How did people value food prior to the COVID-19? the importance of narratives

Food dimensions

Six food dimensions that enrich the valuation of food as a commons


Food Commons in Barbate, Cadiz, Spain: fishing tuna with customary collective techniques

Food is a life enabler with multiple meanings. From the industrial revolution to date, those meanings have been superseded by its commodity dimension. In this research, the commodification of food is presented as a social construction, informed by academic theory, which shapes specific food policies and blocks other policies grounded in different valuations.

This thesis seeks to trace the genealogy of the meaning making and policy implications of two narratives: food as a commodity and food as a commons. It focuses on “Agents in Transition”, using discourse analysis and transition theory, plus three methodological approaches (systematic, heuristic, governance), including combination of quantitative and qualitative tools.

The first part includes a systematic approach to schools of thought plus a research on academic literature on commons and food narratives. Notwithstanding the different interpretations, the economists’ framing as private good and commodity has prevailed to date. This framing was rather ontological (“food is a commodity”) thus preventing other phenomenological meanings to unfold and become politically relevant. The second part adopts a heuristic approach with two case studies on how the narratives influence individual and relational agency in food systems in transition (food-related professionals and food buying groups). Part three navigates the policy arena with a case study on how the absolute dominance of the tradeable dimension of food in the US and EU political stance obscures other non-economic dimensions such food as a human need or human right. This part also contains a prospective chapter where different governing arrangements are proposed, with specific policy measures suggested.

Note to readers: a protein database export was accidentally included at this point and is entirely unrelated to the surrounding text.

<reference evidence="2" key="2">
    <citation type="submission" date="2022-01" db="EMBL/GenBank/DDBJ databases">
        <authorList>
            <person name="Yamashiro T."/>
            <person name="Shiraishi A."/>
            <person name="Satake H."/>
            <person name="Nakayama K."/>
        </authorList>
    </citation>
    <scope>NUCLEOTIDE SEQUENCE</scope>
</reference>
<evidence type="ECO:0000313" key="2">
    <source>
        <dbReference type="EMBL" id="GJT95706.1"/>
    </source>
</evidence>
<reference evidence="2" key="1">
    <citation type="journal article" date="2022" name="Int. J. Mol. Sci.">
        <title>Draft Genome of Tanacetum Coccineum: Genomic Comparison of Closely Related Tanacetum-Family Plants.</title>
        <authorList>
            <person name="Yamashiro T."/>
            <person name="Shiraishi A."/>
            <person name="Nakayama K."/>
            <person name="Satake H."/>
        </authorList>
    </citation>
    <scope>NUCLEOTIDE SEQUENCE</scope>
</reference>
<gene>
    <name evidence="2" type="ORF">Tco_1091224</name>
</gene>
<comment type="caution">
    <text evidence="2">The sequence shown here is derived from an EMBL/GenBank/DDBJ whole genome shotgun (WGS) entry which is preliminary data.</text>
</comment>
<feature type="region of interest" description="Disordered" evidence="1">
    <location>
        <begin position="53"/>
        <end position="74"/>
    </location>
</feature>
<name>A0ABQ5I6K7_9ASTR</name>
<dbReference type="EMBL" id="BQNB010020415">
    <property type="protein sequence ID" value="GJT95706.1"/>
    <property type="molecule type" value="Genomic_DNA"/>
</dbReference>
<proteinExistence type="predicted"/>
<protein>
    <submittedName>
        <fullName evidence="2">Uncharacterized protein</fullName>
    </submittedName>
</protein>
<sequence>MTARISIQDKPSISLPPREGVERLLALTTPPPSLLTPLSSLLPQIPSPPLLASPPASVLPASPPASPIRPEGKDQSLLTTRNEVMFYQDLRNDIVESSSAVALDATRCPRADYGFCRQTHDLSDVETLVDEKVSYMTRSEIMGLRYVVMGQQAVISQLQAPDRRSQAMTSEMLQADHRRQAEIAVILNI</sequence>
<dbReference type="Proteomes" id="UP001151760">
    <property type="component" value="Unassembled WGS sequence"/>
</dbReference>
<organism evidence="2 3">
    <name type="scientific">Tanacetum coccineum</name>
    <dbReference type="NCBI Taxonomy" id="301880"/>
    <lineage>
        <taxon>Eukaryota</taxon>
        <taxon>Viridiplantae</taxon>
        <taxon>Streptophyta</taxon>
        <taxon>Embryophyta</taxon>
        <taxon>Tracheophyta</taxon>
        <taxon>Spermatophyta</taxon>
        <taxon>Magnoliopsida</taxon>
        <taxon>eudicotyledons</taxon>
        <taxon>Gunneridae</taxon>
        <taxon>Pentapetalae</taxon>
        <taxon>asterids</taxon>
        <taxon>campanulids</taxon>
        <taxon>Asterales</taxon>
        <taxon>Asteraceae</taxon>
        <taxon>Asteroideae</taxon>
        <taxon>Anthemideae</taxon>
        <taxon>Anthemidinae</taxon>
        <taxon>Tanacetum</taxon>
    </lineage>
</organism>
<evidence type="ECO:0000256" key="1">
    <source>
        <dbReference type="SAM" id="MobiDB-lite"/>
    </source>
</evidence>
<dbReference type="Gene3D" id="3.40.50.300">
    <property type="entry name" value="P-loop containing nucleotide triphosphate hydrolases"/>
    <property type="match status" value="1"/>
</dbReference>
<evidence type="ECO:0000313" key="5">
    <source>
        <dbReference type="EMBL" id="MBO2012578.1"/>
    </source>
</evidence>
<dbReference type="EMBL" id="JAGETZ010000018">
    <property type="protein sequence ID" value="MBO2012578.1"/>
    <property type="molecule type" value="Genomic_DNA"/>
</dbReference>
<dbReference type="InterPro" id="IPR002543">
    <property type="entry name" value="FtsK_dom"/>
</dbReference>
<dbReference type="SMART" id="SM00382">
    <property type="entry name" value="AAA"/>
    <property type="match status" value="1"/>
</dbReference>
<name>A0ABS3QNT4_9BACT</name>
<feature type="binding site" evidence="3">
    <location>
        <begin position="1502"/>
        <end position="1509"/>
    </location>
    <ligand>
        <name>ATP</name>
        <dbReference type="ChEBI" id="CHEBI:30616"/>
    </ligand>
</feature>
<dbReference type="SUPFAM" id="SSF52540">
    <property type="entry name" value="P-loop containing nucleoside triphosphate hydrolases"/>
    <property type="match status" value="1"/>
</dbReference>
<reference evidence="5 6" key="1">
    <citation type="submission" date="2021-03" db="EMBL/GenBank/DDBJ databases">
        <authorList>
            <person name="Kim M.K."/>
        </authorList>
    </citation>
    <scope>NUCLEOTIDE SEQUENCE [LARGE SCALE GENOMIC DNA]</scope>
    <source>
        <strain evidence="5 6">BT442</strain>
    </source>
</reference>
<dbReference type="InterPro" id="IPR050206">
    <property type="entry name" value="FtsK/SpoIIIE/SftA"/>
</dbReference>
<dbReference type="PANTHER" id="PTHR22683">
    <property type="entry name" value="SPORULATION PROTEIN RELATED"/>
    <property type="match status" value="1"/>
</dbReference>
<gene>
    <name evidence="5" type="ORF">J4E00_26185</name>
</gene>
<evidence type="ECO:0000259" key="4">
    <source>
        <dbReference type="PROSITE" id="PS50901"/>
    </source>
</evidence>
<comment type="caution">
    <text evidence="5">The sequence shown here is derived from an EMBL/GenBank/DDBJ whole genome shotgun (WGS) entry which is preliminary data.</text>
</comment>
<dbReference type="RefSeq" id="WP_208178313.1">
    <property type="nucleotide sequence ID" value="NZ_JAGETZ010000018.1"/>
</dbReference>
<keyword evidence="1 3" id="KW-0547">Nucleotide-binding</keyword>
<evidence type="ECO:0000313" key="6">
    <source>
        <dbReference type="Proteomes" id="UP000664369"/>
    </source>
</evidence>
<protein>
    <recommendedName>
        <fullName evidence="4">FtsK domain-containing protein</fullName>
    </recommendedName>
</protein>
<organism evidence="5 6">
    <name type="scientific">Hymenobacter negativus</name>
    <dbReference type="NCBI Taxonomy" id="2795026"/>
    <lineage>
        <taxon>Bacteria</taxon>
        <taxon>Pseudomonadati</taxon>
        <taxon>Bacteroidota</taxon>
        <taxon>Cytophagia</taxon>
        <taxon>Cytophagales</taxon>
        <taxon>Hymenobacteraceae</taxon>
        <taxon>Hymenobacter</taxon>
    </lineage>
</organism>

The normative theory of food as a commons rests upon its essentialness to humans, the multiple dimensions of food, and the diversity of governing arrangements that have been set up across the world, now and before, to produce and consume food outside market mechanisms. Based on the “instituting power of commoning”, once the narrative is shifted, the governing mechanisms and legal frameworks will gradually be moulded to implement that vision. A regime based on food as a commons would construct an essentially democratic food system based on agro-ecology and emancipatory politics.